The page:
How Will Brexit Impact The EuroMillions?
With the Brexit vote on the horizon, the UK's place in the European Union looks increasingly unstable as media outlets continually discussing the various ramifications of an out vote. Despite a range of more pressing concerns, fans of the EuroMillions may well have wondered just what Brexit might mean for their favourite European lottery draw? Luckily, we have the answers.
Firstly, the UK was one of the three founding countries that launched the EuroMillions draw, meaning it won't be unceremoniously kicked out if the UK vote to leave.
On top of that, not all the current participating countries are in the European Union. Switzerland is not part of the EU but participates in the EuroMillions draw, and has done since it joined in late 2004.
The EuroMillions, it can be said, runs in a similar manner to the Eurovision song contest, where participation is based on geographical location, not membership of a politico-economic union (although there are no plans for a surprise inclusion of Australia at this time…).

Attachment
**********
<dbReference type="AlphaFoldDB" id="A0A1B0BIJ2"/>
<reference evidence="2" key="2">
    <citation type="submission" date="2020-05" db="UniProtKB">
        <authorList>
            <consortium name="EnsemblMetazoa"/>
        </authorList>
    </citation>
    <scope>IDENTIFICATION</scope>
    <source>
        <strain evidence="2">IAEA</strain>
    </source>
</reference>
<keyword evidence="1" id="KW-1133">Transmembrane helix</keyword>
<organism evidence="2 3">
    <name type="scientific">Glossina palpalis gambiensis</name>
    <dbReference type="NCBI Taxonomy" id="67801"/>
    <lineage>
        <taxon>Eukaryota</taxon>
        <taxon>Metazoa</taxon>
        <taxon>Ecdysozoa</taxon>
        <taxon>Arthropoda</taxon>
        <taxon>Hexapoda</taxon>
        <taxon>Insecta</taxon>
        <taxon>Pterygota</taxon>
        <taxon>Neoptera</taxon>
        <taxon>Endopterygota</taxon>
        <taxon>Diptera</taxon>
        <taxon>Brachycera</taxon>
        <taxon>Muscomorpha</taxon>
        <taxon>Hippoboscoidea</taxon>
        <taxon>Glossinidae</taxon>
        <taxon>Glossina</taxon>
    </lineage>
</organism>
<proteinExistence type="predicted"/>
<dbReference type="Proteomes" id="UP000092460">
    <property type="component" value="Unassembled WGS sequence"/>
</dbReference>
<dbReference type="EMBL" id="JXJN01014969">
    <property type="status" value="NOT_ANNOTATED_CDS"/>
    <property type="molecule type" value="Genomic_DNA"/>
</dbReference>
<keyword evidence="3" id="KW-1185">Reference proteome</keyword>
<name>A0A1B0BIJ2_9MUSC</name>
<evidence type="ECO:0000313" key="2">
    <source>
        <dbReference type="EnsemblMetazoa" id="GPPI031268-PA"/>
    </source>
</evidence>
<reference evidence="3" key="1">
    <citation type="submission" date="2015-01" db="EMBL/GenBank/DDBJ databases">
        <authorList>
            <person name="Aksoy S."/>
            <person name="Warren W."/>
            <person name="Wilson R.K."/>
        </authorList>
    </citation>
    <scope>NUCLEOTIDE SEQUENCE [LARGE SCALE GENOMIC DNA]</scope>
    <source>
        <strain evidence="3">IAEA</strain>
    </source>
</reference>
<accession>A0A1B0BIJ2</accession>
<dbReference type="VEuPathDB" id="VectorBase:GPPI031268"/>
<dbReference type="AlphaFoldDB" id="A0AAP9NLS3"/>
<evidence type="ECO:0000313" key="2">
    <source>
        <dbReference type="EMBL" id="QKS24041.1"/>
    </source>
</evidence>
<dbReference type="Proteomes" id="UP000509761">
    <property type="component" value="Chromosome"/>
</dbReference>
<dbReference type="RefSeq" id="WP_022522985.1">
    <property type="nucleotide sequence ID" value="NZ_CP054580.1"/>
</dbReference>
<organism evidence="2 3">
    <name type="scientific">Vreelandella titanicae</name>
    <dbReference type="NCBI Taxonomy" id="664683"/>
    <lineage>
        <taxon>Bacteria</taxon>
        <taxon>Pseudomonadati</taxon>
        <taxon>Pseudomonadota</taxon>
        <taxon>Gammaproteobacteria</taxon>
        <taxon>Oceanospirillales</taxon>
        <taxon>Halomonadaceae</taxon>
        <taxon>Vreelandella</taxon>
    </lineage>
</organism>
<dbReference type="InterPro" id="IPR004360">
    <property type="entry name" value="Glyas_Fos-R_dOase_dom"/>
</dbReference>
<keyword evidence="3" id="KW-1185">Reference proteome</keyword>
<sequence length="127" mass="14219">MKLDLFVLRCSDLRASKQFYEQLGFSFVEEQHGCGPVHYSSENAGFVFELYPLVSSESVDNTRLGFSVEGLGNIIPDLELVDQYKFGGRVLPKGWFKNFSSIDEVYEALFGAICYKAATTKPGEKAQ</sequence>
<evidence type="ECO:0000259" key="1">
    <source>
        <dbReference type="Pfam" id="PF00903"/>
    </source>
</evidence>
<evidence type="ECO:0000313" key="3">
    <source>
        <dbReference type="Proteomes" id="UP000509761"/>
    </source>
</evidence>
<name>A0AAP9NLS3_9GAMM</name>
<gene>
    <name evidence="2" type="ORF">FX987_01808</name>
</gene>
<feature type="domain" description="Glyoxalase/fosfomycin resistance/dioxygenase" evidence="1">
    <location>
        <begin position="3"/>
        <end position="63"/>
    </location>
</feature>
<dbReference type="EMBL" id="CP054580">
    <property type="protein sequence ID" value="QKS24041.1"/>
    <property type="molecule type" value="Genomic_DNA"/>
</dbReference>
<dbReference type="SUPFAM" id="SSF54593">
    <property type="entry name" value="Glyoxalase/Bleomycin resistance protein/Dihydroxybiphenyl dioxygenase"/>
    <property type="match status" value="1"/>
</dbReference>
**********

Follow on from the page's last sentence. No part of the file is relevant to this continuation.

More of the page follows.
Secondly, the EuroMillions is not limited to the National Lottery website, there are other companies which offer new ways to enter the draw, and these will remain unaffected by any potential Brexit fallout. These alternatives have become increasingly popular with players who enjoy a more modern approach to the lottery, and enjoy participation without the confines of location restrictions.
Perhaps the most significant change for future winners will be the exchange rate, which is likely to fluctuate if the UK leaves the union. The EuroMillions jackpot is always managed in euros, so for UK winners their exact prize fund is dependent on the current exchange rate.
In 2011 Colin and Christine Weir won €185 million, which was £161 million at the time. A year later, when Adrian and Gillian Bayford took home €190 million, they ended up with the lower amount of £148.6 million because the pound was not as strong against the euro.
So, fans of the EuroMillions can rest easy, knowing that regardless of which way they vote on June 23rd, their favourite lottery won't be closed to them.
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